The Right “Vehicle” for Business Growth

Mae and Bob’s Business Growth Stalls

“I may as well be playing Whack-a-Mole” said Mae. “This stopped being fun a while ago.”

Mae (not her real name) was beside herself with frustration as she described the situation. Over 15 years ago, she and her husband, Bob, (not his real name, either) left their careers in broadcasting to build state-of-the-art videoconference facilities and events for corporations. They had grown their company to $15 million dollars annual revenues with respectable margins, relying on a combination of three anchor corporate clients, a gift for finding the best technical staff, and an incredible work ethic.

But over the last two years, revenue had plateaued and stubbornly refused to budge. Worse, initiatives intended to restart revenue growth were eating up profits, time and energy, and were causing unintended consequences that undermined any temporary gains.

“We underestimated how rapidly equipment prices would fall – when we started, a 4K resolution video camera rented for $3,000/day – now 4k is available in a $200 webcam.”

She shook her head. “We underestimated how quickly the cheap, low-end cloud-based services would improve. Zoom is eating corporate share from the expensive systems we sell, for $12 / person / YEAR in volume.

“Mostly, we failed to anticipate the millenials’ shifting attitudes toward big, in-person meetings – they’re fine with seeing 24 faces arranged in tiles on their laptop screens. Who needs boardrooms with custom videoconference setups?? We got complacent living off a premium market that is now evaporating.

“Bob isn’t coming out and saying it, but I know he is increasingly stressed about our personal financial situation. We’re in that perfect storm of kids entering college, parents aging a little too rapidly, and we’re behind in saving for retirement because everything is tied up in the business.”

She was quiet for a moment, then: “Bob and I have been a great team for as long as I can remember, but I won’t lie – we’ve been pretty abrupt with each other, with our staff, and with everyone in our families. We started our own business for the freedom it gave us to raise our family. Now, though, the price we’re paying – that our family is paying – is too high.”

Mae and Bob’s critical mistake was in believing that one business model, or ‘growth vehicle’ would take them as far as they wanted to grow, for as long as they wanted to grow.

A Vehicle for Business Growth?

You choose a vehicle – sports car, moving van, moped, snowmobile, earthmover – to match the mission ahead. Each vehicle has a different top speed, fuel economy, terrain requirements, hauling capacity and so on. Make the right choice and you not only deliver the goods on-time and on-budget, you enjoy the ride!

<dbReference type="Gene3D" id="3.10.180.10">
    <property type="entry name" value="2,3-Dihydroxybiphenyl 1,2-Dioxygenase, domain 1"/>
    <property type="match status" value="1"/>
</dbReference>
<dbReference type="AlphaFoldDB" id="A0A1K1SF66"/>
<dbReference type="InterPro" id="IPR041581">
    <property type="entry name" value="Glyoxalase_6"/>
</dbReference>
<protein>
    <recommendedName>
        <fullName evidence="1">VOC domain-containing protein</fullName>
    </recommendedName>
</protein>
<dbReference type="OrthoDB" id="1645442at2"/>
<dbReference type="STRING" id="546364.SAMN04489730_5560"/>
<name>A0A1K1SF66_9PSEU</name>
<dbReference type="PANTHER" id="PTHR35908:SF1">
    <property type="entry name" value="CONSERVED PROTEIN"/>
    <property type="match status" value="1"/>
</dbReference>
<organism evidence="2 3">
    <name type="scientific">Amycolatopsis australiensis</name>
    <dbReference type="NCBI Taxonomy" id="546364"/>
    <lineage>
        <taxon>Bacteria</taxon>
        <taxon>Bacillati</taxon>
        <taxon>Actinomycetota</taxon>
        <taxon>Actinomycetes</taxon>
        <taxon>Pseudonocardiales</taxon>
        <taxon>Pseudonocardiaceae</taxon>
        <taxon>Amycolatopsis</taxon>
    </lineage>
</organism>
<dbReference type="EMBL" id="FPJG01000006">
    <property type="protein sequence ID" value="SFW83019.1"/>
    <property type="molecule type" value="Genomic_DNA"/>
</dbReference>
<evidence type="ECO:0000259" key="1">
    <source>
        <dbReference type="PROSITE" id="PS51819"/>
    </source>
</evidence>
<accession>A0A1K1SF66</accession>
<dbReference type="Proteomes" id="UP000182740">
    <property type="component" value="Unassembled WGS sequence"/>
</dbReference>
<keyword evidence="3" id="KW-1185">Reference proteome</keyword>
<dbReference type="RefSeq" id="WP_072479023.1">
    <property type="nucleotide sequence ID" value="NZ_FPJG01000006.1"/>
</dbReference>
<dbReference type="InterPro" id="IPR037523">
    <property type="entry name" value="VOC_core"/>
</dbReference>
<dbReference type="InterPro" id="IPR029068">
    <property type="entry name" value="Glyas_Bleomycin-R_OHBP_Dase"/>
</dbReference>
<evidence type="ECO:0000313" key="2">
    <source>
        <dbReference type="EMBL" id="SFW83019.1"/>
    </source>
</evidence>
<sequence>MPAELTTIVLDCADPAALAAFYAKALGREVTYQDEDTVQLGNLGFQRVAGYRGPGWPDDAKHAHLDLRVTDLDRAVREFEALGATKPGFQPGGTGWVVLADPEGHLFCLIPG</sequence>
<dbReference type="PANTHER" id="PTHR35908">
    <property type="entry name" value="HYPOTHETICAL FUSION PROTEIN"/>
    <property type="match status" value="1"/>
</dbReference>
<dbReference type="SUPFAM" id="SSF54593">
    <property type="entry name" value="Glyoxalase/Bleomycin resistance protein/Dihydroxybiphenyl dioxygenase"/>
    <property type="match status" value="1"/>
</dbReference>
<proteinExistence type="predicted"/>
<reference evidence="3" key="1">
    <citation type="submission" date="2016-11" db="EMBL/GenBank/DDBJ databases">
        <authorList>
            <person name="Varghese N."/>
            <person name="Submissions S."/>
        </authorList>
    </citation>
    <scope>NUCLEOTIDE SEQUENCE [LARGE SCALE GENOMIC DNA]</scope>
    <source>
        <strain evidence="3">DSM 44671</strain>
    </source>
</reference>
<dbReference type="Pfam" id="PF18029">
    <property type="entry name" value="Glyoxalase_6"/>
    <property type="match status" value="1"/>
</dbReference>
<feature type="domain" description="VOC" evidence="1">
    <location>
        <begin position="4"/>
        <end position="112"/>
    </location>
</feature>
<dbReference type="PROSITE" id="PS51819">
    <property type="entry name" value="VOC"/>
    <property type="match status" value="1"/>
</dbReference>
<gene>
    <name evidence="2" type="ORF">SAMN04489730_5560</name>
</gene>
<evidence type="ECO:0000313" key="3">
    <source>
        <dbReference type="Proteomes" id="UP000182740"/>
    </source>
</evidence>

Business growth is much the same. Different stages of business growth demand different business models or “vehicles for growth” Growing from startup through $1 million revenues and 5 people requires a completely different set of characteristics (people, strategy, execution, cash) than growing a company from $50 million revenues and 120 people through an IPO (Initial Public Offering).

If you choose the wrong growth vehicle for the mission, or fail to change vehicles when the terrain changes, then you won’t enjoy the ride!

The Wrong Growth Vehicle

How might you tell if you are using the wrong vehicle or business model for your stage of growth?

  • Revenue growth slows despite your best efforts
  • Profits decline
  • Your best clients start shopping around
  • Your best employees update their LinkedIn profiles
  • Your banker takes increasing interest in your financials
  • Everything seems to take more effort but yields a diminishing return
  • Like Mae and Bob, your frustration and personal stress are increasing
  • You no longer enjoy the ride.

The Right Growth Vehicle(s)

Designing your optimal vehicle for growth is not a one-and-done thing. This is the art of Scaling Up a business. You are constantly evolving your strategies, models and execution plans, informed by and interacting with the environment and markets around it. Don’t think of a single vehicle or business model, rather a roadmap of current and future business models, all evolving and ready when you need them.

The good news is that the PROCESS for designing, managing and evolving your growth vehicles is actually quite consistent and straightforward, and is fueled by an owner’s vision, persistence and unending hunger to learn.

There are quite a few good processes out there, but for our small and mid-market business clients, Ann and I trust and recommend the Scaling Up Business Growth Process, created by Verne Harnish and adopted by over 20,000 organizations worldwide. Ralston Consulting Inc is certified by Gazelles International Coaches.

Your Next Steps

– Gary Ralston, © 2017 Ralston Consulting Inc.

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